Before I begin my manifesto, let it be known that I myself am not a “gamer”. Also, while I’ve played video games myself I do not necessarily like seeing friends or family spend hours on end gaming. I’ve watched my brother become addicted to video games and be adversely effected in most ways possible. That being said, I understand why some choose to live more time in a virtual world and here is my manifesto for them:
Mentioning that you’re a “gamer” almost can instantly bring negative thoughts to many that choose not to coexist in the real and virtual gaming world.
First thoughts are always stereotypical- Overweight, socially awkward, junk food eating middle aged boy still living with his parents.
But… “Before you judge a man, walk a mile in his shoes”.
Gamers are often bored with the real life environment. Everyday challenges bore them because anyone can accomplish them, and many already have. How many have single-handedly accomplished a life/world saving mission?
Everyone likes purpose.
Gamers are just like everyone else, they’ve just found purpose in a virtual world, one greater than that given to them in real life.
Maybe the problem isn’t gamers;
The problem is the low expectations we’ve set for every kid born on earth.
We need to take a hold of our youth, examine their strengths and motivate them to exploit their God given talents.
Our potential is untapped as a society, which is proven by gamer culture.
Gamers seek duty, lets put our trust in them.
@MyDtcAccount – Jonathan Crabtree
“It builds problem-solving skills!”
“It increases hand-eye coordination!”
“We can be and do whatever we want in videogames!”
I cannot tell you how many times I have heard these “reasons” when people who love to play videogames try to convince others that playing videogames are beneficial to them and, ultimately, society. In the TED Talk that we watched in class on Thursday, the speaker said that we actually need to start playing MORE videogames in order to help our planet survive. Now, I realize that she was talking about specific games that cause people to solve real-world problems, but I have my reservations about those kind of games ever hitting the mass market. My “manifesto” is that the gamer culture should stop fooling themselves, and start to view videogames as nothing more than they are. A pleasant waste of time. That’s not to say that videogames are terrible and should be avoided at all costs. It’s impossible to think that anyone can be productive 100% of the time and not take breaks for pleasurable activities. But when people start to view their videogame time as productive, that’s where problems start to arise.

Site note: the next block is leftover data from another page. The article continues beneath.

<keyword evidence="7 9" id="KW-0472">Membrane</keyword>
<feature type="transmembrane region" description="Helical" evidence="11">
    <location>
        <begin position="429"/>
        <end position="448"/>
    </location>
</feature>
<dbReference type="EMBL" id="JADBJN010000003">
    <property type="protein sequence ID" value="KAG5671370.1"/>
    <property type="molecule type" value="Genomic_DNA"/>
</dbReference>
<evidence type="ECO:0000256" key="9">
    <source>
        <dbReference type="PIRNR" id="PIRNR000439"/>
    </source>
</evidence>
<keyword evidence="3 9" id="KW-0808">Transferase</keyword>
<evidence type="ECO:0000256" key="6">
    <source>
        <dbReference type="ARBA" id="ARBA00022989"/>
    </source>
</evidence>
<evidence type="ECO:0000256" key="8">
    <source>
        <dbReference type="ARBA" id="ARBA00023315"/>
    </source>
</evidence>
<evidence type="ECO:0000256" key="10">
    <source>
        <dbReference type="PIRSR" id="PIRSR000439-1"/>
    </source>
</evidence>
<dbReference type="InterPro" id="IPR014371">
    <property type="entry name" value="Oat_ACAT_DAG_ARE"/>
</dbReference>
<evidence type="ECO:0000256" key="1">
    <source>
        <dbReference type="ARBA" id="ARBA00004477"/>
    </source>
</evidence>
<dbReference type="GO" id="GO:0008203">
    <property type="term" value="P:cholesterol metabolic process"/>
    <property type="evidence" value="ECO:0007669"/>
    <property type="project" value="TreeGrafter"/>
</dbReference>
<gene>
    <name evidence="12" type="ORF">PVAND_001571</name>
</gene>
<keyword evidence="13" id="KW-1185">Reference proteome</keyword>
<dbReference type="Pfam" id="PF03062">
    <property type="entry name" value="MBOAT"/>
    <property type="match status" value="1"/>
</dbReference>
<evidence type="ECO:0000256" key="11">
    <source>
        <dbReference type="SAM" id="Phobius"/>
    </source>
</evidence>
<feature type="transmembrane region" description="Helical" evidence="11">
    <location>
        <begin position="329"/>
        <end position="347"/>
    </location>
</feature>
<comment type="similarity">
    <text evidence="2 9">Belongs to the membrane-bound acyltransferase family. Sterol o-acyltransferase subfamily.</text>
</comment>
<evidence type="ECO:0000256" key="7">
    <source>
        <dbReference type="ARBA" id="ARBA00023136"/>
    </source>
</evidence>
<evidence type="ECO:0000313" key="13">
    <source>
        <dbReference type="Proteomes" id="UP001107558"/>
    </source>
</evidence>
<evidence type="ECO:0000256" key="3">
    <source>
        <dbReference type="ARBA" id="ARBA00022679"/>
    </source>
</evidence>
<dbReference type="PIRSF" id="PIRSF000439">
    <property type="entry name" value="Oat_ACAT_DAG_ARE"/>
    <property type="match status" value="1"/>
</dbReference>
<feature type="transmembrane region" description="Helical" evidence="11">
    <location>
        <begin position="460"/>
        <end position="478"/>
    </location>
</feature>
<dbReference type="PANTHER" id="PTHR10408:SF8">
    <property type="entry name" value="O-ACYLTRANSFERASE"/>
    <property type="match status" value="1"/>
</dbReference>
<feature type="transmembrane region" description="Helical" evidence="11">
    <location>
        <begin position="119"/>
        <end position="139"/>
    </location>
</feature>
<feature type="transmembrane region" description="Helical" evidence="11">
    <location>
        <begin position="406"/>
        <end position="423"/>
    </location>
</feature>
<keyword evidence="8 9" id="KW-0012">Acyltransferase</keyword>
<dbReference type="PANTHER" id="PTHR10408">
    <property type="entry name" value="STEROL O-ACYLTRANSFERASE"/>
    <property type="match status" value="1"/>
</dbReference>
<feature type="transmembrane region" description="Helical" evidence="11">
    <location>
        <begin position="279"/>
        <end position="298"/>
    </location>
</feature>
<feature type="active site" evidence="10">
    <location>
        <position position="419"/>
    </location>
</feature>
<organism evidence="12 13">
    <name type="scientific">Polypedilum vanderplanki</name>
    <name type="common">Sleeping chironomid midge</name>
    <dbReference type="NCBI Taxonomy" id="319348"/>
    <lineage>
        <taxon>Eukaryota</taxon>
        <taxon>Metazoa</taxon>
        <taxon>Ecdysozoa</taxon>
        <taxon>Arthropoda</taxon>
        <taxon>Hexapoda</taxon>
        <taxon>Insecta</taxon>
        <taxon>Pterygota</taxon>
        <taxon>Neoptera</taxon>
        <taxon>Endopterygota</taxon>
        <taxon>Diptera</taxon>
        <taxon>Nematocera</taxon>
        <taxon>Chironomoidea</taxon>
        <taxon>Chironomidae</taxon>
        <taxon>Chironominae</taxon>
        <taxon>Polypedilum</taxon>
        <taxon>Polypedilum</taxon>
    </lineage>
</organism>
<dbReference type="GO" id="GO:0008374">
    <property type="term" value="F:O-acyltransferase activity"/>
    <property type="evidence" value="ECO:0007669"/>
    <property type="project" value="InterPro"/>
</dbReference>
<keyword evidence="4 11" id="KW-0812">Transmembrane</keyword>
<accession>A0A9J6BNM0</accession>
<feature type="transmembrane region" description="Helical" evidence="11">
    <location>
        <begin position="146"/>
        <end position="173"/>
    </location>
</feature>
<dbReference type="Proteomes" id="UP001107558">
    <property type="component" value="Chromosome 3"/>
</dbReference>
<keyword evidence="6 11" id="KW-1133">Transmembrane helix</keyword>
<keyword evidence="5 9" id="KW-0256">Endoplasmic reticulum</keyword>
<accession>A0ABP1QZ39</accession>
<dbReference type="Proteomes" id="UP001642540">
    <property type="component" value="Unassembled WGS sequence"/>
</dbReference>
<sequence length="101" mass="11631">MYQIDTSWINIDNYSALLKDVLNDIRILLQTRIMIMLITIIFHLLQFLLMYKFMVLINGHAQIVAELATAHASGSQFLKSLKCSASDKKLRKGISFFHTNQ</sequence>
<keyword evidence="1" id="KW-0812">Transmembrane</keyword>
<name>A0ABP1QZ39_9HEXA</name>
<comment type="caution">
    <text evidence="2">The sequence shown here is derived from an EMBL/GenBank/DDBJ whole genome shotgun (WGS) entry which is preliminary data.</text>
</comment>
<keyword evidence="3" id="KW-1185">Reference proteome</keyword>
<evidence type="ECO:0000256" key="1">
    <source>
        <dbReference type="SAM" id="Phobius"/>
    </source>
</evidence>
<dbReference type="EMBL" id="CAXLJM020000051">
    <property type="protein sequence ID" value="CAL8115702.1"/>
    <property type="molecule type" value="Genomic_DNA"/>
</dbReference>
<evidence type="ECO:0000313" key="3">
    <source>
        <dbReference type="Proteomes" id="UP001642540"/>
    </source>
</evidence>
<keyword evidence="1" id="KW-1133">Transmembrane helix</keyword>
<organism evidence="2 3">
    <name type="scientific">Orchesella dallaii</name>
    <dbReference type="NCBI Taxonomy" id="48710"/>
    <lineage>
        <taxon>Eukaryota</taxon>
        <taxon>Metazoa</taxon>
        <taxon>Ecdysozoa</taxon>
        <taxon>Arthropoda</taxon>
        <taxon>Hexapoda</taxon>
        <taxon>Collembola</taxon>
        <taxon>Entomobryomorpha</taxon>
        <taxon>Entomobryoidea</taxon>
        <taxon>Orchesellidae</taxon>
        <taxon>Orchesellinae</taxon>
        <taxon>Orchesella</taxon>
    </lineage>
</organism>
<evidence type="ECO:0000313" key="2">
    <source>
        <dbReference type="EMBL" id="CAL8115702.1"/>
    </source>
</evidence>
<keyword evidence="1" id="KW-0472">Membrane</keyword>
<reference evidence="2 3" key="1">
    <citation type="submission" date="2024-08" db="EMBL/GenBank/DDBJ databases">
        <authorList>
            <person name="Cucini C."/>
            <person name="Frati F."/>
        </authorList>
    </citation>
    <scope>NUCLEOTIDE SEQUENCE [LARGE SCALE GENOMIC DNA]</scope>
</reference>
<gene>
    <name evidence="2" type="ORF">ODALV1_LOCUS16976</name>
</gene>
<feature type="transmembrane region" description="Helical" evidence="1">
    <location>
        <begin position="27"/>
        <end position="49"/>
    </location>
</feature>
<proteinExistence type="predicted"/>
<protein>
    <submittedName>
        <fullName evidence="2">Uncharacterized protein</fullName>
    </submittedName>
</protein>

As far as the “reasons” given above, they are all easily shot down. The “problem solving” reasoning is given all the time, but how much of a crossover is there between that and real life? My guess is that it hardly ever comes into play at work, home, or school.
The “hand-eye coordination” claim is legitimate, but more problems than benefits come from the physical aspect. Sure, your hand-eye coordination is improving, right along with the shortening of your hip-flexors, causing an anterior pelvic tilt, which leads to low-back pain and compromised posture.
Finally, the excuse that you can “be/do whatever you want” is a reason that really irks me. What’s the point of having the virtual reality? Why would you want to do that instead of improving your own life? It comes at the expense of affecting your real life, and I believe that that is much more important than your make-believe avatar.